How to Talk to Transgender Friends and Family

By pintswaquinas February 10, 2023

Talking with transgender people poses a challenge for Catholics, since we reject today’s transgender ideology. We firmly profess that God created us as man and woman and biology is part of that reality.

People who experience gender dysphoria (distress between their biological sex and gender identity) often feel scared. This could stem from a place of hurt, such as childhood trauma.

Here are some tips for navigating a relationship with a transgender friend or family member.

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Be compassionate toward them.
Compassion doesn’t mean accepting transgender ideology, as the secular world would have us believe. It entails treating individuals with love and respect for their human dignity.

Transgender people need to feel safe around you, even if you don’t agree with them on everything. As Catholics, we may feel an impulse to teach them about our beliefs. Sometimes this comes across more aggressively than is appropriate because our culture’s attacks on sexuality put us in a defensive position.

There may be a time and place for a debate on sexuality, but you should not start a conversation with transgender people that way. They need to know you love them as human beings and feel their goodness reflected back.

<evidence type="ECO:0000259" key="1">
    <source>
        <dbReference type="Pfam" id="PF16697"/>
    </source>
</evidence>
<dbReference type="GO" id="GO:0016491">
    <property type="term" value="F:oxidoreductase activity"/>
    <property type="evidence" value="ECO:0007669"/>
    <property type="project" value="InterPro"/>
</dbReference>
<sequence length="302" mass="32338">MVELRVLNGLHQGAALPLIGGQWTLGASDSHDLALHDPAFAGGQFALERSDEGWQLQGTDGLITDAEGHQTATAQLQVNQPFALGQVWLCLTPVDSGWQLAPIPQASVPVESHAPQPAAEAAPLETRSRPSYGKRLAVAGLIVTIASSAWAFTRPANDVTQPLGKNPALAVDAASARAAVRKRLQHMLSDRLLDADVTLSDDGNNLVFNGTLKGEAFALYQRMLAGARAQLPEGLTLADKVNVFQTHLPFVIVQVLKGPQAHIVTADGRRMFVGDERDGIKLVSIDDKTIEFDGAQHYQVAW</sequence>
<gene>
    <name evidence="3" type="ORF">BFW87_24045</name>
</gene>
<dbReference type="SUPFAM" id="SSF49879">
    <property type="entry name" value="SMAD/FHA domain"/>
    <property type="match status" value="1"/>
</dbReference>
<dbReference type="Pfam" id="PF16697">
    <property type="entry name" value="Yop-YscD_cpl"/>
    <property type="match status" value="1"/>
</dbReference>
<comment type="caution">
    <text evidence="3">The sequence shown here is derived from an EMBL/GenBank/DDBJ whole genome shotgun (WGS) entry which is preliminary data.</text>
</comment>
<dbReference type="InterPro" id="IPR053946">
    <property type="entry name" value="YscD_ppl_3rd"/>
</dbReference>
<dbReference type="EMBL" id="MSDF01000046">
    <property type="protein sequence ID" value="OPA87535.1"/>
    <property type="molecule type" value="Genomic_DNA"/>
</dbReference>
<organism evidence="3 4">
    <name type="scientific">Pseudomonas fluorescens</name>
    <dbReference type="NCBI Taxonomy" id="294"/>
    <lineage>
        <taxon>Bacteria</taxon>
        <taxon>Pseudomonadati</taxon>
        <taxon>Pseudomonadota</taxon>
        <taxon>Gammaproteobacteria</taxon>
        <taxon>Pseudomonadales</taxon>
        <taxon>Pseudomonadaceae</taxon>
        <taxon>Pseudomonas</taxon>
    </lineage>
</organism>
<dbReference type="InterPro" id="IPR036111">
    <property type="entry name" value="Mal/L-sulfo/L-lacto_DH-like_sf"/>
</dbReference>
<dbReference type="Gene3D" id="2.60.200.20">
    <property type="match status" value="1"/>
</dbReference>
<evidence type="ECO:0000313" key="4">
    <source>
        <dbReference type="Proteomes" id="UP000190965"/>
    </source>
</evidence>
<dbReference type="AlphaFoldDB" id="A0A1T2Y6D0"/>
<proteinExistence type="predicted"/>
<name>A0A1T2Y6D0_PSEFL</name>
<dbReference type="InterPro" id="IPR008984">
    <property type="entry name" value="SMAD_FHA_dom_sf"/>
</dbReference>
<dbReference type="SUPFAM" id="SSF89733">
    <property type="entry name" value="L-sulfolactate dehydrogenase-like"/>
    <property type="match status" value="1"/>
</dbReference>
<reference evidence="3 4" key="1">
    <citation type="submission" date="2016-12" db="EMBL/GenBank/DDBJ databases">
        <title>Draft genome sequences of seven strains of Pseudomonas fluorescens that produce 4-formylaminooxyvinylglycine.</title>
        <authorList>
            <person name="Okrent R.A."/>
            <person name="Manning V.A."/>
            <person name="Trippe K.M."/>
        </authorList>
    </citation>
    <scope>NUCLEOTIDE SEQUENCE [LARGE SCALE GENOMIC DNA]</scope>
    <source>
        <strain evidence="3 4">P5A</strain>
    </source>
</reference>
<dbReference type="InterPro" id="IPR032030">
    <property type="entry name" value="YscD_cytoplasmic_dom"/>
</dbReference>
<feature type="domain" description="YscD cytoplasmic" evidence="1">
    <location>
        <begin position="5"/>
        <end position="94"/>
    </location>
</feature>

The saints were masters of this. While they rigorously adhered to the truth, they were also open to the goodness of everyone they met. They were so secure in their knowledge and love of God, they didn’t feel threatened by those who thought differently.

Don’t be afraid to ask questions.
Our culture has made Catholics hesitant about saying anything about gender. If it’s someone you know and love, you can try to find a private moment to ask about their experience. But do so to understand them and have them understand you, not with an ulterior motive. Talking can bring healing to someone who is experiencing gender dysphoria. Studies show that certain types of psychotherapy can help them explore their pain and heal.

So many people struggling with gender identity feel like they can’t share their experiences. Be the person they know they can trust. But don’t force a conversation if they don’t want it.

As Catholics, we believe that truth and charity go together. We can’t deny the truth about gender, even if it puts us at odds with society. However, we can’t proclaim the truth without charity.

Each and every person we meet is a child of God and worthy of love. As we share the truth, let’s always keep their human dignity in mind.


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